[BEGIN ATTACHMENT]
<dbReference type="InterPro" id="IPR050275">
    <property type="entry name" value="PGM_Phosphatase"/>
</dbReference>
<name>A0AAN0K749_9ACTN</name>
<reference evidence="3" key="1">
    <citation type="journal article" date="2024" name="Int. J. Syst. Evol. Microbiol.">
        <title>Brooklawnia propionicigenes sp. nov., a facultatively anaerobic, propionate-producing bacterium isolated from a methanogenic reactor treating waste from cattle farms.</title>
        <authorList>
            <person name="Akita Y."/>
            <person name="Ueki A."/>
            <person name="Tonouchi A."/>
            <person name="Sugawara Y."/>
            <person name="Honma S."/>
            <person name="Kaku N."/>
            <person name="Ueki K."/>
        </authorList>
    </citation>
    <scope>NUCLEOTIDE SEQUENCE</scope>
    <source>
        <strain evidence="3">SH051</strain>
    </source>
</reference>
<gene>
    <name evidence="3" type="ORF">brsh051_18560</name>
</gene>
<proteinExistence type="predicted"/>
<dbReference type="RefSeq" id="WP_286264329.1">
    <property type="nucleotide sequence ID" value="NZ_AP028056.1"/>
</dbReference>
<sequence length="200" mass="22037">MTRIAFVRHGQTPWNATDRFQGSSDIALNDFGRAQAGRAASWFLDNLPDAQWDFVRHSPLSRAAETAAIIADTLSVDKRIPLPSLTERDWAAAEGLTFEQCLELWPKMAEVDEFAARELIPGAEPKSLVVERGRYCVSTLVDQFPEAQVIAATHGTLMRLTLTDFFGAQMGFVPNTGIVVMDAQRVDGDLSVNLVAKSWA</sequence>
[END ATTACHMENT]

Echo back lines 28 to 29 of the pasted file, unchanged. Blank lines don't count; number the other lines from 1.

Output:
    <property type="nucleotide sequence ID" value="NZ_AP028056.1"/>
</dbReference>